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Stolen ideas, killed pieces, unpaid invoices, writer's block, rejection—these are just a few of the mischievous sprites that live to torment freelance writers. So why would anyone give up a perfectly good job to write fulltime? But around this time last year, I decided to do just that. In college, I wrote and edited for the alternative newspaper, but after graduation, work and life intervened; I found myself lacking the energy to moonlight and dipped my nib in the ink only once or twice. My new plan was to ease into it: I'd work for one more year, and in the meantime, I would take a writing class and workshop pieces. Then, I thought, I would have the good fortune to publish a couple of articles, garnering the clips I needed for the big career change.
At first, it seemed to be a good strategy. I took a travel-writing class and was productive. One article was particularly well received and I felt that it had good publication potential. In fact, I was sure that this article would be my first significant piece, paving the way to do other, bigger stories. Armed with constructive feedback from my peers, who told me to tighten my pitch letter and do a little more research, I was on my way.
And then it happened. Arguably the biggest writer's nightmare of all—I was scooped. And it was my own fault. I didn't act to publish my prized article fast enough. It's a year later, and I'm still at my job (though I'm leaving at the end of the month) and I only recently got around to submitting my pitch. The editor was receptive, but she told me she had a nagging sense of déjà vu. The story was probably a "go," she said—but she'd have to call me back after a little visit to Lexis-Nexisland. My heart murmured and I waited. Turns out her memory was correct—the New York Times had published an incredibly similar piece just three days earlier. The editor said she'd have to pass.
I'm told this happens to freelancers all the time. But like rejection, it is particularly devastating to a new writer like myself. I felt sick. I realized I'd made some naïve, newbie mistakes—the largest of which being that I decided I'd have a better shot if I completed the full article to submit on spec, which required significantly more research and time than just refining my pitch.
Like many freelancers, I also put up some serious psychological barriers that kept me from pitching my piece. I was nearly paralyzed by the dueling demons familiar to all writers: Overconfidence, which whispered in my ear: "Your story idea is unique. No one could think it but you!" and Self-doubt, which snickered: "Do you think this little article is worth all this energy and time? If you think it's going to make you a writer, you're a sorry little thing." Worst of all, when I finally exorcised my demons, I returned to the same pitch I developed in my writing workshop—which meant if I had pitched the article when I should have, I probably wouldn't be writing about my failure now.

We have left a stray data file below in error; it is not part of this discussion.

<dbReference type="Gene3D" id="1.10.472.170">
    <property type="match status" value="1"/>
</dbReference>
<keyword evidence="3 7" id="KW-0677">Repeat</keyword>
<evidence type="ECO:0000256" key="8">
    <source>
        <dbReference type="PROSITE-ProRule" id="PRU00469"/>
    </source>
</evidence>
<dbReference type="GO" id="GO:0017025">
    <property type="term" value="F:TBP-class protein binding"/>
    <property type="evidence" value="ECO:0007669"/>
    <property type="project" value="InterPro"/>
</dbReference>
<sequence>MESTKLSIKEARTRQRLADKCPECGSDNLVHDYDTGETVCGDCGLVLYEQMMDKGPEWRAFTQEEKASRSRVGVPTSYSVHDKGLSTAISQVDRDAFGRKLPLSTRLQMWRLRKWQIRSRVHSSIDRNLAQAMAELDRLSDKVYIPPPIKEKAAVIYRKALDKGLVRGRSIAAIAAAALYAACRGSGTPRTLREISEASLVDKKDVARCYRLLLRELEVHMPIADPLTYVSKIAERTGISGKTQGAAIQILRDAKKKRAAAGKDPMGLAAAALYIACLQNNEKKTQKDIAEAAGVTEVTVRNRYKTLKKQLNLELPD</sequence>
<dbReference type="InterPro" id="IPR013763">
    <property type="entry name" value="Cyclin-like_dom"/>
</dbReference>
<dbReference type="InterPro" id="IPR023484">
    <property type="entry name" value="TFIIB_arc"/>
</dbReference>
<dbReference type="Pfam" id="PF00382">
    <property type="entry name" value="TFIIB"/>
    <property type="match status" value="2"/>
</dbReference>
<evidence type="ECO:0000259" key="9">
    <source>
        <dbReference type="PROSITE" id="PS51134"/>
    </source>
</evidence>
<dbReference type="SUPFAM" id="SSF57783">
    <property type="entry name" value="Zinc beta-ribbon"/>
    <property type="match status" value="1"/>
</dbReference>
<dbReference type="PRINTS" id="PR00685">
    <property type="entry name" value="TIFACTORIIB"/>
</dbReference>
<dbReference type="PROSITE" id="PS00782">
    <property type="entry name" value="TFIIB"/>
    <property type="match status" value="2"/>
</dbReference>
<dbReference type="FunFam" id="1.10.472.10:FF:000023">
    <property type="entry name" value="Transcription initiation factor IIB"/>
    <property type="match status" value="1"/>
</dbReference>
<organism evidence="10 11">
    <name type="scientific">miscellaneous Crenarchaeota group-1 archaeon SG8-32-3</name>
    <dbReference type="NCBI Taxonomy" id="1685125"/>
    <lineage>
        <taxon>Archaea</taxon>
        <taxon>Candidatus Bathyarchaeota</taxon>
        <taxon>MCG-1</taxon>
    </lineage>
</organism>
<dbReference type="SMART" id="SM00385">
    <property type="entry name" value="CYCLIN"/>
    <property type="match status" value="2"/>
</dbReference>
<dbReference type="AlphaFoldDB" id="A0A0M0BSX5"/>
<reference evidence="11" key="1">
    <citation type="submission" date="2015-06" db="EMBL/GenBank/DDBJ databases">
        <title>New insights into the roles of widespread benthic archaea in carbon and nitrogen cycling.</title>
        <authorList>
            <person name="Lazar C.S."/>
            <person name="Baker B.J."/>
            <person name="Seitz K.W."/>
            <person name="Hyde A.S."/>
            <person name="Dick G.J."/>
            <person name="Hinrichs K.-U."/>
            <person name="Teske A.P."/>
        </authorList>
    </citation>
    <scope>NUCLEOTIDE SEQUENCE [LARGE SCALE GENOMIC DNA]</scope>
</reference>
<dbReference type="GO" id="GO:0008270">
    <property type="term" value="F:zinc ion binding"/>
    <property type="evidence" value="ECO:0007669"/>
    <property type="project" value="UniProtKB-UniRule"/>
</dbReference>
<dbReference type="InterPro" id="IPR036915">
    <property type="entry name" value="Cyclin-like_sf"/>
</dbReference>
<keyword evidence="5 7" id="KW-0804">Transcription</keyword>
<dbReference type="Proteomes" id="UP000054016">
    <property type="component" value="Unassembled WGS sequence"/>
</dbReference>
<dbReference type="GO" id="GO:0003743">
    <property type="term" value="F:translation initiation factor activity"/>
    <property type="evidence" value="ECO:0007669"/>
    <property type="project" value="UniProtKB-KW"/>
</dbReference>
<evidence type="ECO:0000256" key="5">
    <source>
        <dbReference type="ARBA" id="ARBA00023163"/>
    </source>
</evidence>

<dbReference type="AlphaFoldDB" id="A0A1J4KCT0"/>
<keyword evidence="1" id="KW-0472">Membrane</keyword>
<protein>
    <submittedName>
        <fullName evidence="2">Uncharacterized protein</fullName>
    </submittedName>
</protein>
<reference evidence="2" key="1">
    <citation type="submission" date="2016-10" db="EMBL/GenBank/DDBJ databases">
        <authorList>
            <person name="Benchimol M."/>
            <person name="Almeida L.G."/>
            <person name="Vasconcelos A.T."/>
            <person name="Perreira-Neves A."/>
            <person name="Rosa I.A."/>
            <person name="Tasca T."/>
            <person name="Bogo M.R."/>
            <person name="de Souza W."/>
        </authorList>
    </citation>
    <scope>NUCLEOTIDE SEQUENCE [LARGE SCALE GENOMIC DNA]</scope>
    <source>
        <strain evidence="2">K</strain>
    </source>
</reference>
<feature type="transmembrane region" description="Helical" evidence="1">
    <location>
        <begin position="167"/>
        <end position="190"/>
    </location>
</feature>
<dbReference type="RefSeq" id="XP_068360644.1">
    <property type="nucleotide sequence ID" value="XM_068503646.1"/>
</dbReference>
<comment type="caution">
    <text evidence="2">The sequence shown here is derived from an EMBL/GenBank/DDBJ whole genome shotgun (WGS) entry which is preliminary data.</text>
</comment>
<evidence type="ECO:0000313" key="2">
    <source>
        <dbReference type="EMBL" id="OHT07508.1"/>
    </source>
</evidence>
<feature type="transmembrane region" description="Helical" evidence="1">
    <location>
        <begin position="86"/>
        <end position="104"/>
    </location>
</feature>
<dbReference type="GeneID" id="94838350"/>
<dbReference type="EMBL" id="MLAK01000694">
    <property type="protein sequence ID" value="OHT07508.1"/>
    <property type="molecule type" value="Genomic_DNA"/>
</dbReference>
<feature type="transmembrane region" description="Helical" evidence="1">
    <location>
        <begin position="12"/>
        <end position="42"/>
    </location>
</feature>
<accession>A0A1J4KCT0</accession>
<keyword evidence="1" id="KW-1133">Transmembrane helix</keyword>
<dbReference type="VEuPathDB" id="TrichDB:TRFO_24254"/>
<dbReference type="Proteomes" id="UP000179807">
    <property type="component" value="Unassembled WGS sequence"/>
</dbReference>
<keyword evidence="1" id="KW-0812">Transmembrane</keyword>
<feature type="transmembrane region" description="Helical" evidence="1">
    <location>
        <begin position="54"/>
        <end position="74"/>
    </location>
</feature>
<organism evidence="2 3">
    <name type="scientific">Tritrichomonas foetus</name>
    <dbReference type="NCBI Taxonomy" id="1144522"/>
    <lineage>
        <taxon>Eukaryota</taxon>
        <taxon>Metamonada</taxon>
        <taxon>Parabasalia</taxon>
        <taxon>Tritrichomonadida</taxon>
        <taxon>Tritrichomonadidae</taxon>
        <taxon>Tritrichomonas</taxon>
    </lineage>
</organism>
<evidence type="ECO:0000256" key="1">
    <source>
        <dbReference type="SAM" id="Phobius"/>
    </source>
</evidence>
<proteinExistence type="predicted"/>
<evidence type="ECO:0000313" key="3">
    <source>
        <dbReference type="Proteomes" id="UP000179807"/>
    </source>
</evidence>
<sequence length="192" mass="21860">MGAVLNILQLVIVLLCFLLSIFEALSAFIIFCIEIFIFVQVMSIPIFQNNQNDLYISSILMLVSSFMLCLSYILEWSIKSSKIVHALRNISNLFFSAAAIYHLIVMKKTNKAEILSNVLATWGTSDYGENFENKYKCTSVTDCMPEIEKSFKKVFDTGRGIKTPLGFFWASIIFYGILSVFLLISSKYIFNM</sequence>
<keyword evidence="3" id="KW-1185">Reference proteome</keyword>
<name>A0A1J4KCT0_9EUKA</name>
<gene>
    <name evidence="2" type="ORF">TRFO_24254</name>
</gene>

Some would say that I don't have any right to be upset, and they're probably right. After all, I waited for almost a year, and good ideas are not copyrightable. The experience wasn't all bad, either: The editor I pitched was disappointed that another publication had beaten them to the story and encouraged me to pitch again. And, as a supportive friend pointed out, being scooped suggests that you have the right instincts for what makes a great story in the first place. (And she's right. If this is my fate, it somehow hurts less that it was The New York Times that did the scooping.)
So after a period of mourning, I'm implementing a system that will help me—and other writers—avoid getting scooped again.
Believe in a good idea. Don't predetermine your fate by giving in to self-doubt or fear of rejection. If you never put yourself out there, you'll never get rejected—but you also won't get published.
Be deliberate. Choose the publication, the section, and the editor to whom you pitch carefully, and tailor your letter specifically to them. If you're a new writer, don't worry about the execution of the whole article yet; first sniff out publications that are open to new writers. There are editors who will hire you on the basis of a strong pitch.
Follow-up by phone. Once. Wait a week. Some editors respond fairly quickly, whether they want the piece or not. Some need to be reminded of the story. No matter what the result, you may be able to glean a little bit more about their needs for future pitches. Wait a week before calling and don't be aggressive or annoying. If you don't hear back, find another publication and restructure your pitch.
If you've been scooped:
Accept responsibility. Even if you didn't make the mistakes I did, it will be easier to digest the loss of a byline if you accept the role that risk and chance play in this wicked profession. The article in the Times was very much like my own—it focused on the same places and the author even interviewed the same person I interviewed. It was hard to believe that someone else could have the same idea, and I felt robbed. But, in reality, the author was just quicker to the punch.
Mourn, but don't despair. Is there a different angle or approach for your pitch? In my case there doesn't appear to be, but I'm tucking it away for later. Time may reveal an opportunity.
Pitch again, quickly. Don't dwell on your misfortune or mistakes. Take a day or two to regroup and brainstorm your next pitch, and then move on. It worked for me: My next idea was for this story.
Allison Devers is the Communications Director at the Brooklyn Children's Museum until the end of the month, at which time she will dive head first into the crowded pool of freelance writers.